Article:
If you’re living in an unsafe situation, it’s normal to want to escape. If physical escape is not an option, you may turn to other means of escape, such as substance use. Researchers have found “that there is high comorbidity between PTSD with substance abuse disorders ((Khoury, L., Tang, Y. L., Bradley, B., Cubells, J. F., & Ressler, K. J. (2010). Substance use, childhood traumatic experience, and Posttraumatic Stress Disorder in an urban civilian population. Depression and Anxiety, 27(12), 1077–1086. https://doi.org/10.1002/da.20751)) and other mental disorders.” Because of this well-understood connection, many rehab centers are well-equipped to offer trauma-informed care.
“Even if the person doesn’t define for themselves that they have trauma history, we assume that they do,” says Dr. Monika Kolodziej, Program Director of McLean Fernside. “What that means is being very respectful of space. It means being a clear communicator. It means not overstepping boundaries. And it means introducing the possibility that treatment for trauma might be an important part of their recovery. So in addition to being sensitive and interacting with the person in a way that’s respectful, that doesn’t overstep boundaries or is not aggressive or confrontational, it also means providing treatment and skills.”
PTSD and CPTSD can also co-exist with or even cause other diagnoses, such as anxiety and depression. Scholars have also suggested a link between CPTSD and Borderline Personality Disorder (BPD) ((Trull, T. J., Freeman, L. K., Vebares, T. J., Choate, A. M., Helle, A. C., & Wycoff, A. M. (2018). Borderline personality disorder and substance use disorders: An updated review. Borderline Personality Disorder and Emotion Dysregulation, 5(1), 15. https://doi.org/10.1186/s40479-018-0093-9)); some even suggest that we stop differentiating between these two conditions ((Kulkarni, J. (2017). Complex PTSD – a better description for borderline personality disorder? Australasian Psychiatry, 25(4), 333–335. https://doi.org/10.1177/1039856217700284)). If you’re living through ongoing trauma, and develop an additional mental health issue as a result, it can be even harder to get out of danger. And once you do arrive at a safer place, these conditions can complicate the healing process.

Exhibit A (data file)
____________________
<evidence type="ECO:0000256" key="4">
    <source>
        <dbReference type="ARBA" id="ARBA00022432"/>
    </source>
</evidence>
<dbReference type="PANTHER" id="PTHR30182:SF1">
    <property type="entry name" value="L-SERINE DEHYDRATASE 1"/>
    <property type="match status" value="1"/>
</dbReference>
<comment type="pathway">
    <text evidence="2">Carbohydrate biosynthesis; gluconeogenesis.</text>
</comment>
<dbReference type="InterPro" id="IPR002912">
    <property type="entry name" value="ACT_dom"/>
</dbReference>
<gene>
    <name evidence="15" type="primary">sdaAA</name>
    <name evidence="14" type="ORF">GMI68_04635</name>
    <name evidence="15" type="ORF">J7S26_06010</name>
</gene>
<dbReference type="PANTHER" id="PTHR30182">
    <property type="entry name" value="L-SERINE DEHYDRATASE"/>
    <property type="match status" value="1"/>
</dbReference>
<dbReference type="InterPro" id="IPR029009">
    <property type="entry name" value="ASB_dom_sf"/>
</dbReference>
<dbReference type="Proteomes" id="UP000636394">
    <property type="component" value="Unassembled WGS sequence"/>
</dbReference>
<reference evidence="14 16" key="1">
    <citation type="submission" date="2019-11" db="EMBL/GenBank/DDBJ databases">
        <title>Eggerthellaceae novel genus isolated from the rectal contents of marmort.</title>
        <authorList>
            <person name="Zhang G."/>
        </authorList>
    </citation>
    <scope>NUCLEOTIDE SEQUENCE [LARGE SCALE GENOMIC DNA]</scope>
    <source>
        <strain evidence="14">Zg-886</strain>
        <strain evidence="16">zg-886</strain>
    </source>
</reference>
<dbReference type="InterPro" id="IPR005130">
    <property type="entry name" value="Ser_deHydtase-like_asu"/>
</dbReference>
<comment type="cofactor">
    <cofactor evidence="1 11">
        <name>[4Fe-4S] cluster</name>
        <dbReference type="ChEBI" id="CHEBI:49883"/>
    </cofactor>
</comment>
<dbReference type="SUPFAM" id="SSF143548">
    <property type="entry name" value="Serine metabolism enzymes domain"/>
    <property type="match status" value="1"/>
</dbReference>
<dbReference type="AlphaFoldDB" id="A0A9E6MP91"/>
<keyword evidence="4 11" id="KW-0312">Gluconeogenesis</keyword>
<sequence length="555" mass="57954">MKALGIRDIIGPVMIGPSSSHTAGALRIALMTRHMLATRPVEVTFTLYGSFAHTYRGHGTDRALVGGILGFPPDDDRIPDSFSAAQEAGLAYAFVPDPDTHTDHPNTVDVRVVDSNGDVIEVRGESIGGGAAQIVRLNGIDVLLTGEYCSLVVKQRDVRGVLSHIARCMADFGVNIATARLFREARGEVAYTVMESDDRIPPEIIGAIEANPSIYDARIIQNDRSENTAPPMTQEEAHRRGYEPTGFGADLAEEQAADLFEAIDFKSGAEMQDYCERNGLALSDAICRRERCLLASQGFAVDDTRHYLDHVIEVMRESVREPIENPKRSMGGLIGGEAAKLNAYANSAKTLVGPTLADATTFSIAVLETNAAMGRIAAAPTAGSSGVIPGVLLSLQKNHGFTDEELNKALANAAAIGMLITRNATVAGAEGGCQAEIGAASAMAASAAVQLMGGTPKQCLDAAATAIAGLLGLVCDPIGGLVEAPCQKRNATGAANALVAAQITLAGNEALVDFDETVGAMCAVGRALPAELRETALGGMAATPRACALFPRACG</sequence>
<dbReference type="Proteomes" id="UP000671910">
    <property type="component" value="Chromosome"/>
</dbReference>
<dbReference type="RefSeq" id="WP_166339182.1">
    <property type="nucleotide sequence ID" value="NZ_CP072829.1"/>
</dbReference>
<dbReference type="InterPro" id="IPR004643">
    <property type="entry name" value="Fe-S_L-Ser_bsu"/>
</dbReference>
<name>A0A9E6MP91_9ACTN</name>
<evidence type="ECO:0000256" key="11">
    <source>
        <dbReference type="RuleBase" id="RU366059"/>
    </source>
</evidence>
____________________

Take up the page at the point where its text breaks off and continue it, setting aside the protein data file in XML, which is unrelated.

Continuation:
Trauma-informed care takes these many complexities into account. Rehab is a place to not only move past substance use, but also learn to cope with the underlying cause that led you to use substances in the first place.
Rehab is designed to be a safe, protected environment in which you can begin healing from trauma. You’ll have access to experts who can help you process your past experiences and learn new skills to use in the future. Without the added responsibilities of work, school, or caring for your family, you’re free to focus on yourself. This dynamic is especially important for people with a history of domestic violence, and anyone whose trauma has caused them to struggle with interpersonal dynamics.
PTSD and CPTSD can be extremely isolating, both during and after the original trauma. That isolation can even be a key indicator of whether or not you’ll develop one of these conditions in the first place. For instance, if a person gets in a car accident and then has to wait for hours before an ambulance arrives, that waiting period might be just as emotionally damaging as the accident itself. After that traumatic event, it could also be hard for them to explain why they’re triggered by sitting quietly at the side of a road.
Rehab offers clients the opportunity to inhabit a safe and protected environment, without isolating them from care. By connecting with your cohort and your team of providers, you can learn how it feels to simultaneously exist in a private space and benefit from community support.